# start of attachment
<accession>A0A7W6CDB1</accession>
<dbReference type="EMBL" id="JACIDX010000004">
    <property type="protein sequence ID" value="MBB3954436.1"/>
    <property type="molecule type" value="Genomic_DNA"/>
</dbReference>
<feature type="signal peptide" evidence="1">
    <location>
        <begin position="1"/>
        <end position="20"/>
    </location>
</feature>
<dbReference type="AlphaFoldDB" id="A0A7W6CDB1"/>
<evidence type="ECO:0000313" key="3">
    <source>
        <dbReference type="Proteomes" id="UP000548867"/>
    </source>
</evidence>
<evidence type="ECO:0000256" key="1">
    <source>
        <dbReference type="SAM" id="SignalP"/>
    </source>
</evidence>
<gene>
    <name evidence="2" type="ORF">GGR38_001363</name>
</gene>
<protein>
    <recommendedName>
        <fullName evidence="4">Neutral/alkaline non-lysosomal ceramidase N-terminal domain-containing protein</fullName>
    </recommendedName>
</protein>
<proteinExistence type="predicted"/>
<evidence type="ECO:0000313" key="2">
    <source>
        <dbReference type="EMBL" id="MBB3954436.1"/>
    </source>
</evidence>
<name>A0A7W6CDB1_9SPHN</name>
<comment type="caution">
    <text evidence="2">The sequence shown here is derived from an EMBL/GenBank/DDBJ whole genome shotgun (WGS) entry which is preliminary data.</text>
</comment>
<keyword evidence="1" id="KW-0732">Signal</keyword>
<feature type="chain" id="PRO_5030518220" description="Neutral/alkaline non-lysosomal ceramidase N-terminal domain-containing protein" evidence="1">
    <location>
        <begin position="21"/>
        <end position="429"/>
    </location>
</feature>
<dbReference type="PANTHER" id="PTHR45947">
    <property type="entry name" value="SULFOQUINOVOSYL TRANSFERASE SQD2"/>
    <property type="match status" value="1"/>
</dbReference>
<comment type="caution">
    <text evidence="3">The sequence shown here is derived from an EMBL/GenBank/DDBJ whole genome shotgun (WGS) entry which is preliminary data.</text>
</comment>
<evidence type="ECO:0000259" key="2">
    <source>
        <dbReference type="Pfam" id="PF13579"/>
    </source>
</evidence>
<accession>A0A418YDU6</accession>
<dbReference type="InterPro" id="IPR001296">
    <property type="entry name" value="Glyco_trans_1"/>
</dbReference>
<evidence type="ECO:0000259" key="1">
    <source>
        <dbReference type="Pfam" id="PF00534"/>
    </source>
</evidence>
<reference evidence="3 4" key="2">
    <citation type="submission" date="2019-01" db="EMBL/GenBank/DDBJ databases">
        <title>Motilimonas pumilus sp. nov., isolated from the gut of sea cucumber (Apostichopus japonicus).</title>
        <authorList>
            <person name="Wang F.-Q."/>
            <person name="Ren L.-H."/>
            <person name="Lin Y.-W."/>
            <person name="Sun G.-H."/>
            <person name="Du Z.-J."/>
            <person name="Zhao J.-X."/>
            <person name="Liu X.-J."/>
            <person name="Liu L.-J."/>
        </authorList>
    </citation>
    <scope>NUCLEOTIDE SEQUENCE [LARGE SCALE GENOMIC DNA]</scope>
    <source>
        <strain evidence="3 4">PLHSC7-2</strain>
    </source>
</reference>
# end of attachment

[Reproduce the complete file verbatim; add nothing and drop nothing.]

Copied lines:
<accession>A0A7W6CDB1</accession>
<dbReference type="EMBL" id="JACIDX010000004">
    <property type="protein sequence ID" value="MBB3954436.1"/>
    <property type="molecule type" value="Genomic_DNA"/>
</dbReference>
<feature type="signal peptide" evidence="1">
    <location>
        <begin position="1"/>
        <end position="20"/>
    </location>
</feature>
<dbReference type="AlphaFoldDB" id="A0A7W6CDB1"/>
<evidence type="ECO:0000313" key="3">
    <source>
        <dbReference type="Proteomes" id="UP000548867"/>
    </source>
</evidence>
<evidence type="ECO:0000256" key="1">
    <source>
        <dbReference type="SAM" id="SignalP"/>
    </source>
</evidence>
<gene>
    <name evidence="2" type="ORF">GGR38_001363</name>
</gene>
<protein>
    <recommendedName>
        <fullName evidence="4">Neutral/alkaline non-lysosomal ceramidase N-terminal domain-containing protein</fullName>
    </recommendedName>
</protein>
<proteinExistence type="predicted"/>
<evidence type="ECO:0000313" key="2">
    <source>
        <dbReference type="EMBL" id="MBB3954436.1"/>
    </source>
</evidence>
<name>A0A7W6CDB1_9SPHN</name>
<comment type="caution">
    <text evidence="2">The sequence shown here is derived from an EMBL/GenBank/DDBJ whole genome shotgun (WGS) entry which is preliminary data.</text>
</comment>
<keyword evidence="1" id="KW-0732">Signal</keyword>
<feature type="chain" id="PRO_5030518220" description="Neutral/alkaline non-lysosomal ceramidase N-terminal domain-containing protein" evidence="1">
    <location>
        <begin position="21"/>
        <end position="429"/>
    </location>
</feature>
<dbReference type="PANTHER" id="PTHR45947">
    <property type="entry name" value="SULFOQUINOVOSYL TRANSFERASE SQD2"/>
    <property type="match status" value="1"/>
</dbReference>
<comment type="caution">
    <text evidence="3">The sequence shown here is derived from an EMBL/GenBank/DDBJ whole genome shotgun (WGS) entry which is preliminary data.</text>
</comment>
<evidence type="ECO:0000259" key="2">
    <source>
        <dbReference type="Pfam" id="PF13579"/>
    </source>
</evidence>
<accession>A0A418YDU6</accession>
<dbReference type="InterPro" id="IPR001296">
    <property type="entry name" value="Glyco_trans_1"/>
</dbReference>
<evidence type="ECO:0000259" key="1">
    <source>
        <dbReference type="Pfam" id="PF00534"/>
    </source>
</evidence>
<reference evidence="3 4" key="2">
    <citation type="submission" date="2019-01" db="EMBL/GenBank/DDBJ databases">
        <title>Motilimonas pumilus sp. nov., isolated from the gut of sea cucumber (Apostichopus japonicus).</title>
        <authorList>
            <person name="Wang F.-Q."/>
            <person name="Ren L.-H."/>
            <person name="Lin Y.-W."/>
            <person name="Sun G.-H."/>
            <person name="Du Z.-J."/>
            <person name="Zhao J.-X."/>
            <person name="Liu X.-J."/>
            <person name="Liu L.-J."/>
        </authorList>
    </citation>
    <scope>NUCLEOTIDE SEQUENCE [LARGE SCALE GENOMIC DNA]</scope>
    <source>
        <strain evidence="3 4">PLHSC7-2</strain>
    </source>
</reference>